Now at this point you might be asking yourself, if this course is so scoreable and the winning score is consistently well over -20, what the hell was up with last year? Well I'm glad you asked. The one thing that has the potential to protect this course is the wind coming off the Pacific. Last year gave us a couple of rounds with the wind whipping well above 20+ mph with gusts of much more. This year's forecast looks much more benign, so expect the birdiefest to continue. If you're betting winning score props or round O/U's, you might want to lean on lower scores, but keep an eye on the forecast as the tournament evolves. Right now it looks like we're in for a treat.
Best Hole - The 663 yard Par 5 18th
What an absolute beast of a hole. 663 yards is obviously a truckload, but it probaby plays closer to 600 due to how steep the it runs downhill. It's reachable in two if you're feeling gutsy and trust yourself to work the ball right to left and run it onto the green. It's a dream come true for a guy like Bubba Watson and it creates incredible drama down the stretch on Sunday. JT barely cleared the junk short of this green last year to find his way into a playoff after Xander Schauffele 3-putted from 35 feet. Patrick Reed buried a 20-footer to get himself into the playoff too. If you're committed to watching Steelers-Browns on Sunday night, keep an eye on this leaderboard because you won't want to miss popping over to this tournament if it comes down to 18.
It's… just a dolphin looking thing? Hey I'm on record as saying I'm all for the weird looking trophies on Tour. Leave the traditional looking trophies and jugs to the Open Championships of the world and put a little pizzazz on your tournament. With that said, this trophy leaves a lot to be desired. It looks like something a housewife puts on a beach house glass coffee table, or a Dratini for those in the younger crowd. I guess I can't completely bash it given that I loved the chameleon at the Mayakoba (that some others hated) and the lei is a nice touch but I simply cannot justify giving this more than a 4/10.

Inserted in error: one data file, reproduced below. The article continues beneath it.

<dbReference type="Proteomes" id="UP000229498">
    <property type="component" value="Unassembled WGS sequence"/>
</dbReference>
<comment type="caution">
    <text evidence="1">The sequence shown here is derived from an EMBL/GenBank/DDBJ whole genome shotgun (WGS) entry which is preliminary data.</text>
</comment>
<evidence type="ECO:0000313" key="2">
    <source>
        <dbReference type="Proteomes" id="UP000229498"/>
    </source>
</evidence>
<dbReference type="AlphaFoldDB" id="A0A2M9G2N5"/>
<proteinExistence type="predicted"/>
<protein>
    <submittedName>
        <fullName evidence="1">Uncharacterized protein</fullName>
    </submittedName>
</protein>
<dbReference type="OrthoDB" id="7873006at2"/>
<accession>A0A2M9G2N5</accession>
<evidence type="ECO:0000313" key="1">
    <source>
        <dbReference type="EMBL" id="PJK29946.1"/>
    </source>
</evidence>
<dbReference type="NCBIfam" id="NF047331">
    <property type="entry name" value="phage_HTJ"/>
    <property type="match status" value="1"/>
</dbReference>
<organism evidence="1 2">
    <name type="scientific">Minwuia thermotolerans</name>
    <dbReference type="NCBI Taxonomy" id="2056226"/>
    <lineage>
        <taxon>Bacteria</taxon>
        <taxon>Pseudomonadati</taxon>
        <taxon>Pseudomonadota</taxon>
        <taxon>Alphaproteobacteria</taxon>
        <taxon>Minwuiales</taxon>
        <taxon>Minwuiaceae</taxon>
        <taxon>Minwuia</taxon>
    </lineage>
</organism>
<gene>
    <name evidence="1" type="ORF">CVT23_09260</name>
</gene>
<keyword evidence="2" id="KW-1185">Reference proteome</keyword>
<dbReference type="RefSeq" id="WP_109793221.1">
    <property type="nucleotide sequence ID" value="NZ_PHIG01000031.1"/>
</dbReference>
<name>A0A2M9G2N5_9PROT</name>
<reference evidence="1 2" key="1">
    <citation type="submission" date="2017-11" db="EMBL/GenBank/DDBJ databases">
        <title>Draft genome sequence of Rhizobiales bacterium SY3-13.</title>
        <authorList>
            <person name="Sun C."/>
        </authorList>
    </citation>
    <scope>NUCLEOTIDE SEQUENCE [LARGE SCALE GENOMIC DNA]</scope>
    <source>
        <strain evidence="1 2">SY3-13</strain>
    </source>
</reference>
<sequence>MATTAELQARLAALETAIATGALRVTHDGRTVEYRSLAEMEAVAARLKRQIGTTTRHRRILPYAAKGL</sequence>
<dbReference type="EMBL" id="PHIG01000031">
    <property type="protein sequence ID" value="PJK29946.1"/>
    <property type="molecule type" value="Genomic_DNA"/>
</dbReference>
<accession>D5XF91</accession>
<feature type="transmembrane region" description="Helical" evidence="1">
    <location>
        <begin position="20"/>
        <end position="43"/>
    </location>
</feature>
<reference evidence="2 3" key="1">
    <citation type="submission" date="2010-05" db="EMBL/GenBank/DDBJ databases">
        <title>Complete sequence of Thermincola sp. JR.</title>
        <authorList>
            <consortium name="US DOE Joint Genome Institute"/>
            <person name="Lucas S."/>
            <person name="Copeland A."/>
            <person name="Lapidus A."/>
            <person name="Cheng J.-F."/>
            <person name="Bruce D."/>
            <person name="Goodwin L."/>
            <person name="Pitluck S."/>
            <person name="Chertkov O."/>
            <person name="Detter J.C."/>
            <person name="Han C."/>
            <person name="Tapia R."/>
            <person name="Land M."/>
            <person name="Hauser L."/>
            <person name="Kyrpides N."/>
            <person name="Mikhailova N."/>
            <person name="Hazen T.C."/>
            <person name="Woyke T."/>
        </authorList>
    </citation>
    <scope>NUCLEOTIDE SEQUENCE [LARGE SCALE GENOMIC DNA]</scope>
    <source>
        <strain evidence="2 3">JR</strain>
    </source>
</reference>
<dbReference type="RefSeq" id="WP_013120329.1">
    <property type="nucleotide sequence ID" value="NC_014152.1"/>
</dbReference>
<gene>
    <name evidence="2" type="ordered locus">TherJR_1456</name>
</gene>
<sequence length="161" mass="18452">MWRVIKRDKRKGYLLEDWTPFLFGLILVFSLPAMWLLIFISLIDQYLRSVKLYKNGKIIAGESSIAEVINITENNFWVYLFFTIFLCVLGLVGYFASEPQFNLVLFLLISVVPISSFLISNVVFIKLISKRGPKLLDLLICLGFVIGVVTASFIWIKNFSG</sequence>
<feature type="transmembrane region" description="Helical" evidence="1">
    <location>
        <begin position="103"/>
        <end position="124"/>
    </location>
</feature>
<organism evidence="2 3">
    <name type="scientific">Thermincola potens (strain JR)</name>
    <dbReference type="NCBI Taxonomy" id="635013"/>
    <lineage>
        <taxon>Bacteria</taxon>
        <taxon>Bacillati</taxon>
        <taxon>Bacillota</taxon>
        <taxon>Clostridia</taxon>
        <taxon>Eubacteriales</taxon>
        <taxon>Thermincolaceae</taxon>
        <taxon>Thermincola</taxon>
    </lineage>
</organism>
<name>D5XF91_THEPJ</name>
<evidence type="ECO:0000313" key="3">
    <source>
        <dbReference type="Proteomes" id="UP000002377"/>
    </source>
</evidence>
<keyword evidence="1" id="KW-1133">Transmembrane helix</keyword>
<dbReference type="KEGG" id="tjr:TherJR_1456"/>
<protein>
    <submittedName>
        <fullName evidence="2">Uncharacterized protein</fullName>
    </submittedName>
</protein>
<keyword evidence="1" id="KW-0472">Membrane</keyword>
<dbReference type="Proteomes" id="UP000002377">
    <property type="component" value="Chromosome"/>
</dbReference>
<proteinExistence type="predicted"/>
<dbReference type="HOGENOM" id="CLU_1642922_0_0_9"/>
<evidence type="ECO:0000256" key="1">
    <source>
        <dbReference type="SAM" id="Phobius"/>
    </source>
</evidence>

Dustin Johnson is the betting favorite at the Barstool Sportsbook at +600. The two-time winner at Kapalua is teeing it up for the first time since his Masters win back in November. In most scenarios, I would tend to shy away from golfers with prices that steep on that long a layoff. But the majority of this field hasn't played since then either so that point is probably moot. He's the number one golfer in the world for a reason and he's won here twice. He's top 10'd here 8 straight times. +600 is probably about right. And I'd be remiss not to include this clip, which Brandel Chamblee once argued was the greatest golf shot ever hit.